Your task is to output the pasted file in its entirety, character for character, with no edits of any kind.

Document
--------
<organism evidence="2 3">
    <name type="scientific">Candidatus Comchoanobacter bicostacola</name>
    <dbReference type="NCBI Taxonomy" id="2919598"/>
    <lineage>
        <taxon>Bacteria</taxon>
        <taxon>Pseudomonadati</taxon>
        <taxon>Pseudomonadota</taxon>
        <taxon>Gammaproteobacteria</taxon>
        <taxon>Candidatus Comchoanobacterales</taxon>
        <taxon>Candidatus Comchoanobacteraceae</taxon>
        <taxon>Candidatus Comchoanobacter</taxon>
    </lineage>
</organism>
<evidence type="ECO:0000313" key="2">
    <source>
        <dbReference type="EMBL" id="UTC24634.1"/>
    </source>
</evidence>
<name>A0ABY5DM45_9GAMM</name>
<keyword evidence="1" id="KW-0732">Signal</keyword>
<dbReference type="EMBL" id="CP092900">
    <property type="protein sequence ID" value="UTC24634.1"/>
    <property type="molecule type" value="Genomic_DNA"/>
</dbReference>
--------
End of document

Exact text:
<organism evidence="2 3">
    <name type="scientific">Candidatus Comchoanobacter bicostacola</name>
    <dbReference type="NCBI Taxonomy" id="2919598"/>
    <lineage>
        <taxon>Bacteria</taxon>
        <taxon>Pseudomonadati</taxon>
        <taxon>Pseudomonadota</taxon>
        <taxon>Gammaproteobacteria</taxon>
        <taxon>Candidatus Comchoanobacterales</taxon>
        <taxon>Candidatus Comchoanobacteraceae</taxon>
        <taxon>Candidatus Comchoanobacter</taxon>
    </lineage>
</organism>
<evidence type="ECO:0000313" key="2">
    <source>
        <dbReference type="EMBL" id="UTC24634.1"/>
    </source>
</evidence>
<name>A0ABY5DM45_9GAMM</name>
<keyword evidence="1" id="KW-0732">Signal</keyword>
<dbReference type="EMBL" id="CP092900">
    <property type="protein sequence ID" value="UTC24634.1"/>
    <property type="molecule type" value="Genomic_DNA"/>
</dbReference>